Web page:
"'The Bible's Buried Secrets' is both a scientific detective story and dramatic adventure that digs deeply into the Bible and the history of the ancient Israelites through the archeological artifacts they left behind," said Paula S. Apsell, NOVA Senior Executive Producer.
NOVA travels to several excavations of ancient cities in the Near East, filming newly discovered remains and interviewing leading archeologists and biblical scholars. These in-depth interviews, along with historic works of art, ancient artifacts, animations of biblical passages and scenes, and dramatic recreations provide the latest account of the ancient Israelites and how they found their one God, the God not only of modern Judaism, but also of Christianity and Islam.
"To this day, the Hebrew Bible, or Old Testament, is a sacred text for more than three billion people throughout the world," said Gary Glassman, the program's writer, producer, and director. "The film's international team of archeologists and scholars researches biblical texts and examines artifacts and ancient manuscripts to illuminate how the concept of one God emerged to later form the foundation of the three great monotheistic religions."
The film's investigation of biblical archeology reveals provocative new insights. One vital clue to the past is an inscription discovered at Tel Dan in Israel that refers to the "House of David" the first text outside the Bible to confirm that King David actually existed. Another important find is a carved Hebrew alphabet in fact, the earliest complete Hebrew alphabet at Tel Zayit, an excavation site southwest of Jerusalem. This alphabet suggests the existence of a literate royal court at the time of David and Solomon, the 10th century B.C., raising the possibility that scribes could have written portions of the Hebrew Bible at that time.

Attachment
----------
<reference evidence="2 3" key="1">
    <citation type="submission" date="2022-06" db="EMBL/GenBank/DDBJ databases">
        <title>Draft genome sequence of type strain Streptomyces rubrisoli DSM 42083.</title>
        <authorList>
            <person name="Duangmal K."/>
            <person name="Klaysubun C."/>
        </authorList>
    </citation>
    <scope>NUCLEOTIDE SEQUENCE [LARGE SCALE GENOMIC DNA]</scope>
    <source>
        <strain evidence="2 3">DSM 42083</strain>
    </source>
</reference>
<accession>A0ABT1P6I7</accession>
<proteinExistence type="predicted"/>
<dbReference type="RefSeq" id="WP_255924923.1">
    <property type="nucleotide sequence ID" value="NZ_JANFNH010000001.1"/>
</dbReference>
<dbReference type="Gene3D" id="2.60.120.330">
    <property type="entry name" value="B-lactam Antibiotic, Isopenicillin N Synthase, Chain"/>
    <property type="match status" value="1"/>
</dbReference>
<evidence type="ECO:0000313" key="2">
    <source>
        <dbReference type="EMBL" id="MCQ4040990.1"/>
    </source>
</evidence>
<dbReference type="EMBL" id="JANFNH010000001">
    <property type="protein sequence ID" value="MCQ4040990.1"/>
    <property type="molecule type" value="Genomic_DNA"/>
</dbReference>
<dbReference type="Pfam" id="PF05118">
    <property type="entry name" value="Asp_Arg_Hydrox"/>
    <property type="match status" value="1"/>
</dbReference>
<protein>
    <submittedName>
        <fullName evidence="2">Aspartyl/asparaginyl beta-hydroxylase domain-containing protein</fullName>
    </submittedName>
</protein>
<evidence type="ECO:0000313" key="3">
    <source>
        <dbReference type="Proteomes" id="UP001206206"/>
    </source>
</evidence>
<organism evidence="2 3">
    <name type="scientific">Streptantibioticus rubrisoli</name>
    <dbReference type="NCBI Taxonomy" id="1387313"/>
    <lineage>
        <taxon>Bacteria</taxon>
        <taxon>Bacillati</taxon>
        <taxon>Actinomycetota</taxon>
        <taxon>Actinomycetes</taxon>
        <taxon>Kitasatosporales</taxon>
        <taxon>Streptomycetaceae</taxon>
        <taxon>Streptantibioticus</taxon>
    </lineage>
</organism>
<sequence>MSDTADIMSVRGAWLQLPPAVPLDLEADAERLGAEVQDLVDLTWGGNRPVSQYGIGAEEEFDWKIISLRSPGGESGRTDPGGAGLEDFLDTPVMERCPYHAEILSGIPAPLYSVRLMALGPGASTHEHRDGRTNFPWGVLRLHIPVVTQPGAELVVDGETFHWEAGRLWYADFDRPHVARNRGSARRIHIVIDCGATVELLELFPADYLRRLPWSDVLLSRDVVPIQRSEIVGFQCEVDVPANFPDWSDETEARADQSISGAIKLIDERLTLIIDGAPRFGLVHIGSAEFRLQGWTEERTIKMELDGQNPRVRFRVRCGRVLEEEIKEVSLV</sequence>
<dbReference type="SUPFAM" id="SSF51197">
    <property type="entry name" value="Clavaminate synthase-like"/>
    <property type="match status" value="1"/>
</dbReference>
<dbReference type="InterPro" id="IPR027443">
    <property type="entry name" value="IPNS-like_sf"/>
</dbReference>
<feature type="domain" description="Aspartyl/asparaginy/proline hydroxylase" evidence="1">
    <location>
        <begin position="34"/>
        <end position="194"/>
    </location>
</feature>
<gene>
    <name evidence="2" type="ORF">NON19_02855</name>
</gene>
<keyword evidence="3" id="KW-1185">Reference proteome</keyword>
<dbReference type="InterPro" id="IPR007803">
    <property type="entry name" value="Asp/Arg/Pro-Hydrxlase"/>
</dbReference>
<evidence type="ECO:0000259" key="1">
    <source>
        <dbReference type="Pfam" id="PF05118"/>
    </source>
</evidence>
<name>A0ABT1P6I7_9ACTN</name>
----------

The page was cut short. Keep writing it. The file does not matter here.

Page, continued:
Perhaps most extraordinary, the discovery of pagan idols at dozens of archeological sites throughout biblical Israel challenges old assumptions about the rise of monotheism. The idols prove that some ancient Israelites continued to practice polytheism until the time of the Babylonian Exile around 586 B.C., centuries later than previously thought.
Filmed on location throughout the Middle East, the film transports viewers into the world of the Old Testament through guided explorations of ancient ruins and advanced digital animation techniques, which bring sacred places, including the long-lost Temple of Solomon, to life. As part of the project, NOVA commissioned a hand-crafted, illustrated Bible a bound collection of artwork featuring images of ancient frescoes, illuminated medieval manuscripts, and paintings by European masters. These striking visuals evoke memorable scenes from biblical literature, such as God speaking to Moses from the burning bush and David as he slays the giant Philistine warrior, Goliath.
According to Apsell, "In addition to exploring the historical authenticity of the biblical narrative, this powerful intersection of science, scholarship, and scripture also provides a unique insight into the deeper meaning of biblical texts and their continuing resonance through the centuries."